There have never been so many flash units available for photographers so we have plenty of choice. Big studio monoblock type studio flash offer the advantage of power and a modeling bulb so we can see what we are doing, but they can feel expensive for the enthusiast. A useful alternative is to use one of the host of hotshoe flash units that are available – either from the manufacturer of your camera or from one of the many independent brands that have sprung up over the last ten or so years.

This is the set-up for the shot above. You can see that I believe in keeping things simple. The lights are Rotolight Annova Pro on the left and the Neo2 on the right. I used a Veydra Mini Prime 35mm T2.2 cinema lens – for a softer feel – on the Panasonic Lumix DC-G9

Modern hotshoe flash units are remarkably powerful, flexible and easy to use, and with auto and TTL modes they can be set to do all the work for you. In manual mode they offer more straight forward options and with wireless control becoming the norm you don’t have to leave the camera position to make your changes – or to check the results of any adjustments you’ve made.

What makes hotshoe style flash units so useful now is the mass of accessories and modifiers that can transform their light to be indistinguishable from that of a professional studio flash. I use adapter clamps so that my flash units can fit inside the softboxes, dishes and snoots that I use with my main studio units, and enjoy the convenience, the shorter set-up time and that they fix in smaller spaces.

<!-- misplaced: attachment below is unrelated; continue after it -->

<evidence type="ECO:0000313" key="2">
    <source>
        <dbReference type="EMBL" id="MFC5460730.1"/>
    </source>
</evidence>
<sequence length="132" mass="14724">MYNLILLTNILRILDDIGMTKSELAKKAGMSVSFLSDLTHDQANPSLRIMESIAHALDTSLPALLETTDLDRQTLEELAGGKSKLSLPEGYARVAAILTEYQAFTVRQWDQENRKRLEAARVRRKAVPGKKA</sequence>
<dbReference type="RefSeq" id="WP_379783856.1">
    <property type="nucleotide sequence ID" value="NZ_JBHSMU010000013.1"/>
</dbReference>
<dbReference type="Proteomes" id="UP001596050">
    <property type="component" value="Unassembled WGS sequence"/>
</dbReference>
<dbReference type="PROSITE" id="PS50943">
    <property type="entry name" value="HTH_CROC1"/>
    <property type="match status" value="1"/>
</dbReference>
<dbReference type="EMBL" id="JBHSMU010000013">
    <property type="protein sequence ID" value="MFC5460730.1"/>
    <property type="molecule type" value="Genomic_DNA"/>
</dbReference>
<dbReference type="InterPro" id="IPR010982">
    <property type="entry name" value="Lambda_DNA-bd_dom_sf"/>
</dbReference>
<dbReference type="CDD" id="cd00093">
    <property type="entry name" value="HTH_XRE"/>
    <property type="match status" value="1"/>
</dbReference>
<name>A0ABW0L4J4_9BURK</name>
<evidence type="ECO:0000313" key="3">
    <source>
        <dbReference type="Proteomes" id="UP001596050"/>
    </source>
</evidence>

Tips:

  • Keep the flash/light source away from the camera for a more three-dimensional effect
  • Bounce light from a white wall/ceiling to create a larger/softer light
  • Use an adapter that allows you to use soft-boxes and accessories with your flash head for a wider range of lighting looks

Summing up

I’d find it easier to hold my breath all winter than to keep my lens cap on between the end of November and the middle of February. In fact, shooting in the winter months is exactly as exciting as shooting when the sun shines all day, we just have to think differently and to create shooting situations rather than relying on nature to do it all for us. Indoors we can still enjoy the wonders of natural light but just through a window, and when there’s black clouds we can use normal domestic lights or a pop of flash to do the same thing.

All that’s required for winter shooting indoors is a little imagination and sometimes a tripod to support those longer shutter speeds. So take a look around your home to see what/who you can aim your camera at, and perhaps take a trip to a florist/hardware store or secondhand shop to see what treasures you can find. The cold weather and shorter days are no excuse – keep on shooting and keep those creative juices flowing until Spring.